Frequently asked questions
We are sure that you have many questions regarding our service, below are our frequently asked questions.
You really should have a Will, if you are over 18 and have any assets, children under 18 or if you have a disabled child. If you die without a valid Will in place, then you will die ‘intestate’. This means you will lose all control and your wishes may not be carried out as you would have wanted. You will also place your family under unnecessary stress and suffering at an already very stressful and emotional time in their life.
Great, however it is recommended that people should review their Will every 3-5 years. Have you married since making your last Will? Have any beneficiaries or executors passed away or have your circumstances changed? Many people do not know that by getting married this automatically revoke your Will unless it was created with anticipation of marriage.
Anyone who is over 18 years of age and of sound mind, there are however a few exceptions to this rule, for example:
Under the Mental Health Act 1983, the Court of Protection may approve the making of a Codicil to a Will or a new Will for someone who is deemed mentally incapable of doing one themselves.
Members of the armed forces are able to make a Will under the age of 18. It is recommended that advice should be taken first.
Many people take the time and expense to create their Will. It is then kept in a box in the loft or under the stairs or somewhere so safe that no-one would even dream of looking for it there. That means that you may deem to have died ‘Intestate!’ All your plans and wishes will not be adhered too.
Also, other risk factors to consider are:
Intentional tamper /destruction
We will put your Will in our Air, water and Fire proof safe in our offices. We will even send your executors a handy little card with our details for them to keep in their purse or wallet for when they need the Will to be released.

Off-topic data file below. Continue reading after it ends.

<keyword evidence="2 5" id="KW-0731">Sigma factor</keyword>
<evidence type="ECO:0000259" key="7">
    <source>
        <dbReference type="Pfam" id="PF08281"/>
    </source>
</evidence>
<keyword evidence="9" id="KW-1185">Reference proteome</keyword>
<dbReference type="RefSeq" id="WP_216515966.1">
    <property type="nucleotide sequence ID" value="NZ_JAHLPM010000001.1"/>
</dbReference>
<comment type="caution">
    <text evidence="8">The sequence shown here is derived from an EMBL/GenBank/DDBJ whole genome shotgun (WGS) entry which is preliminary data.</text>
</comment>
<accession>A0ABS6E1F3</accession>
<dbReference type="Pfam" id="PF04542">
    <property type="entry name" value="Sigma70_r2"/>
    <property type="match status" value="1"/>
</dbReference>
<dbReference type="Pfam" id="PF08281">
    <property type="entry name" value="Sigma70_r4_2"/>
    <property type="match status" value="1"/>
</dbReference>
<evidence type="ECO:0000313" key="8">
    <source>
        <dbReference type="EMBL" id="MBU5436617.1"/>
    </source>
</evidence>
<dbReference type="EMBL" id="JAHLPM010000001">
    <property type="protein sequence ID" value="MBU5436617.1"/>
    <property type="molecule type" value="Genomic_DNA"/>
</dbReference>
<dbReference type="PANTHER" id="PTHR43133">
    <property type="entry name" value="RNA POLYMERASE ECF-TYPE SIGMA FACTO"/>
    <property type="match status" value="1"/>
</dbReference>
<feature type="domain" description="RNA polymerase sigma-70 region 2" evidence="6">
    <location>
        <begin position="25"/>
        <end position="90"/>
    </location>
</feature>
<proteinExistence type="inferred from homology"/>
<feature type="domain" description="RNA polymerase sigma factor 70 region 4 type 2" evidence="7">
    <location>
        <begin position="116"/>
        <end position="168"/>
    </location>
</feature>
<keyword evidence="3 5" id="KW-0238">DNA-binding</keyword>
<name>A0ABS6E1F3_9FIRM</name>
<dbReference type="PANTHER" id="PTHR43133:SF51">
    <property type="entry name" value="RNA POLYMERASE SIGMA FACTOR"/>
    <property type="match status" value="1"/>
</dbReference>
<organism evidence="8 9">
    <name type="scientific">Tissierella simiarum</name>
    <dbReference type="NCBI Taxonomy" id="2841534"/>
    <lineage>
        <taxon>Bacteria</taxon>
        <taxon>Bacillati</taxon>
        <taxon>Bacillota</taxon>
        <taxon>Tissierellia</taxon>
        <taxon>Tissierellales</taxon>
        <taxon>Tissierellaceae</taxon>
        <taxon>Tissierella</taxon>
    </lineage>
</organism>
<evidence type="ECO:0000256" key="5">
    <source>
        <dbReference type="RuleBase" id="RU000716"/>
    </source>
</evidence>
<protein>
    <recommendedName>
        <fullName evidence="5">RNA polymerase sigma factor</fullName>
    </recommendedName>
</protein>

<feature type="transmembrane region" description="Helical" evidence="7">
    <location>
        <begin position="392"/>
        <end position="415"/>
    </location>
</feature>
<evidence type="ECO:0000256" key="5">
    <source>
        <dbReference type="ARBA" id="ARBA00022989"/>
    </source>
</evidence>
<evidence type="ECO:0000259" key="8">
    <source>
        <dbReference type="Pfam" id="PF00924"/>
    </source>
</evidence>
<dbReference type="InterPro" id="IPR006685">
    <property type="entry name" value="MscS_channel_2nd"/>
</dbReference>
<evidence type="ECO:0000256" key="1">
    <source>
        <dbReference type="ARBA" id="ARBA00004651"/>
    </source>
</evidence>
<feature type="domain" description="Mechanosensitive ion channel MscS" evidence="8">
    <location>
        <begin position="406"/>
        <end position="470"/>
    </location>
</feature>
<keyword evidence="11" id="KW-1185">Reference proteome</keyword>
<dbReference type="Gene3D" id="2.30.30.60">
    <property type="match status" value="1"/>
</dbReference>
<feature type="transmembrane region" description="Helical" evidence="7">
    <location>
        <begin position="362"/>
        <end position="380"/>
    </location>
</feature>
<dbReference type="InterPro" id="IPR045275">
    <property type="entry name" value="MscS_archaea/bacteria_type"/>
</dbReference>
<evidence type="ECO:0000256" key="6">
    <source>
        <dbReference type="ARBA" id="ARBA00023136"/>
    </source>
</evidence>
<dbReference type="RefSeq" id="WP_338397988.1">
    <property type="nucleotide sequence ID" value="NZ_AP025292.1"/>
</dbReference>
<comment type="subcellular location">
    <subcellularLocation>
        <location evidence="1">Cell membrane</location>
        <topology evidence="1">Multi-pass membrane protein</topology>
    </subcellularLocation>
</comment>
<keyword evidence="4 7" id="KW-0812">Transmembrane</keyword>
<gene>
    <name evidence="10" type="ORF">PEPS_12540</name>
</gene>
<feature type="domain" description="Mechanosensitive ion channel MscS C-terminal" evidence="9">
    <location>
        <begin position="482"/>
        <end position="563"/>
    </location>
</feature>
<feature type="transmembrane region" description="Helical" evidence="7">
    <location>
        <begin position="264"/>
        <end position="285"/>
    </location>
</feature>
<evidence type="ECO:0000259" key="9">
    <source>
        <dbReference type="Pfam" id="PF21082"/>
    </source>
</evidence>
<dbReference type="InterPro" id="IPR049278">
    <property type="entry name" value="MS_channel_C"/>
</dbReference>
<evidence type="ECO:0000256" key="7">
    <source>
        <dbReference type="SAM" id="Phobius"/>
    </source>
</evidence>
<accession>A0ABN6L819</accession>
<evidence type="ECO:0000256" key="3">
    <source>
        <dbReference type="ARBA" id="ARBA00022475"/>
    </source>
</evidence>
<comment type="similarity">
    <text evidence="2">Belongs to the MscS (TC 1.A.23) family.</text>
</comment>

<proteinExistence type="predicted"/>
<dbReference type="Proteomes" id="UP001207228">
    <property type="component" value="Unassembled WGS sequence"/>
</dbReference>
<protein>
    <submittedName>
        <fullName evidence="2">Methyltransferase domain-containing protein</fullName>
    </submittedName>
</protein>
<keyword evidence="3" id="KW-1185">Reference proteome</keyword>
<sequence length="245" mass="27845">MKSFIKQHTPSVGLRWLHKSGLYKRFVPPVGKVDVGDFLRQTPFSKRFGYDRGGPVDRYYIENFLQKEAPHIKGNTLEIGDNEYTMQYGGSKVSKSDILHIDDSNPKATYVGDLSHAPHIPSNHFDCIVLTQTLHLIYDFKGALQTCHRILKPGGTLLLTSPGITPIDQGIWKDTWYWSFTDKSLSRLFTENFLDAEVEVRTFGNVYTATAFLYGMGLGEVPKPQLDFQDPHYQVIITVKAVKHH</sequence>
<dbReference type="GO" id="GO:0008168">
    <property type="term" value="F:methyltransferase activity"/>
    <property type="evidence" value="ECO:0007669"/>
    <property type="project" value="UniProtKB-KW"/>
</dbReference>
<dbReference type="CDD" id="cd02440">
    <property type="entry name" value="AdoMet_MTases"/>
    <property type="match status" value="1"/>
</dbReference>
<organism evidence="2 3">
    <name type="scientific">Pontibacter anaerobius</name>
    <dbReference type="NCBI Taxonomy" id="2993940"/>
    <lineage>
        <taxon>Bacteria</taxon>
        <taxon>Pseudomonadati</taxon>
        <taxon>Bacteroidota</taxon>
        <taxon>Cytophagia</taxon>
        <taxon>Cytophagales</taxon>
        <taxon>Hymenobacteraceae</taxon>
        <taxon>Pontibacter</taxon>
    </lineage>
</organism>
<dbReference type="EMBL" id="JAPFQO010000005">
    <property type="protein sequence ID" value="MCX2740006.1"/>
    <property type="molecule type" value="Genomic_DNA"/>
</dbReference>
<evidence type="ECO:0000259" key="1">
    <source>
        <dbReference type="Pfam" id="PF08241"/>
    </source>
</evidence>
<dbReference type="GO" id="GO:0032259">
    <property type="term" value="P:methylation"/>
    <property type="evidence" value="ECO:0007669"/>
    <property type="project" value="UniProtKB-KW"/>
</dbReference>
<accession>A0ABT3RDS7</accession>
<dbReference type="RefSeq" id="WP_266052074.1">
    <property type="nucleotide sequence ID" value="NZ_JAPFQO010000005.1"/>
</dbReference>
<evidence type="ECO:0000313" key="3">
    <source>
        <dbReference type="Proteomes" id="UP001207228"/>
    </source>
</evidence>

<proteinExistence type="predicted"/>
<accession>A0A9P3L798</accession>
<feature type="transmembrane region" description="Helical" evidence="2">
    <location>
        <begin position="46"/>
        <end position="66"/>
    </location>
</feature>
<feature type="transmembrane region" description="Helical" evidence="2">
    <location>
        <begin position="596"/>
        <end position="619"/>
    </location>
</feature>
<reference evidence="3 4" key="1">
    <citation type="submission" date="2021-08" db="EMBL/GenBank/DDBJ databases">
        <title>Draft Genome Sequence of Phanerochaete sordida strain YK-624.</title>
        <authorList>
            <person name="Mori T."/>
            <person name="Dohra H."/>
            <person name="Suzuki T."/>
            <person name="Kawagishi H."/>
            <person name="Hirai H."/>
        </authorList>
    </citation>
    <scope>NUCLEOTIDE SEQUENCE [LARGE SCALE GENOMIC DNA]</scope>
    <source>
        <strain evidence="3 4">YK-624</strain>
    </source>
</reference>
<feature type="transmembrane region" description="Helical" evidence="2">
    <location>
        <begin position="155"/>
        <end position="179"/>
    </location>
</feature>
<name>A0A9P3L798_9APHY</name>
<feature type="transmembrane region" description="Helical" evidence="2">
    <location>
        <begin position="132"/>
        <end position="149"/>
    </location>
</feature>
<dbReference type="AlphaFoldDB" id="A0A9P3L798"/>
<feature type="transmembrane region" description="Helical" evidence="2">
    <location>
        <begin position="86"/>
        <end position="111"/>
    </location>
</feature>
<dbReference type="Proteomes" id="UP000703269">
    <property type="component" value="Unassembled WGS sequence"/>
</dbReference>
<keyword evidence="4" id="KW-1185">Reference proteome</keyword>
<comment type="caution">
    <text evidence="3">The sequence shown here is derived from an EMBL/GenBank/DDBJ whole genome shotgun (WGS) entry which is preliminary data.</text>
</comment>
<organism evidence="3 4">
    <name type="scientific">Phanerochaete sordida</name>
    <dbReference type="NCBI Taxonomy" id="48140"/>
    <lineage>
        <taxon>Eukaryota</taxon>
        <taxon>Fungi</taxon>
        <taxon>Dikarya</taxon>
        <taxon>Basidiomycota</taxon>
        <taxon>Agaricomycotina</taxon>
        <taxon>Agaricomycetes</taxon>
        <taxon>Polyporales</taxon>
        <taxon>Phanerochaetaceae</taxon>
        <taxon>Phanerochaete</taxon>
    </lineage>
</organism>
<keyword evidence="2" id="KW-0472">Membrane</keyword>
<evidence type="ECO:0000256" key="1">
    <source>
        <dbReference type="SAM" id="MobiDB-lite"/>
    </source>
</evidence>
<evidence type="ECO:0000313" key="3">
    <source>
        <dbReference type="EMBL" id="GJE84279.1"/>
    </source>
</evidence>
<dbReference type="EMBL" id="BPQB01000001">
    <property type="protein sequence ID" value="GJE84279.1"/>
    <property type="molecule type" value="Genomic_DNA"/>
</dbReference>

For a Will to be valid is must follow these simple rules:
It should be in writing, appoint an Executor (someone carry out the instructions of the Will) and dispose of any assets (Property/possessions).
It must be signed by the Testator (the person making the Will). If the testator is blind then Will can be signed on their behalf in their presence and by their direction. The testator must also done this in the presence of two witnesses who must also sign the Will in the presence of the Testator.
Choosing the wrong witness is the main reason gifts within Wills fail. Ensure you follow these basic rules to avoid any disappointment. Don’t forget, if you opt for us to store your Will, we will check to make sure the Will is valid. The witness must not be:
Under the age of 18
A spouse/Civil partner of a Beneficiary.
Under the influence of drink or drugs.
Someone who does not understand what they are witnessing.
Your will lets you decide what will happens to your money, property and possessions after your death.
If you make a will you can also make sure you don’t pay more Inheritance Tax than you need to. You can find out more information on Inheritance Tax here
You can write your will yourself, but you should get advice if your will isn’t basic or if you have many assets you want to pass on.
You need to get your will formally witnessed and signed to make it legally valid.
If you want to update your will, you need to make an official alteration which is known as ‘codicil’ or make a new will.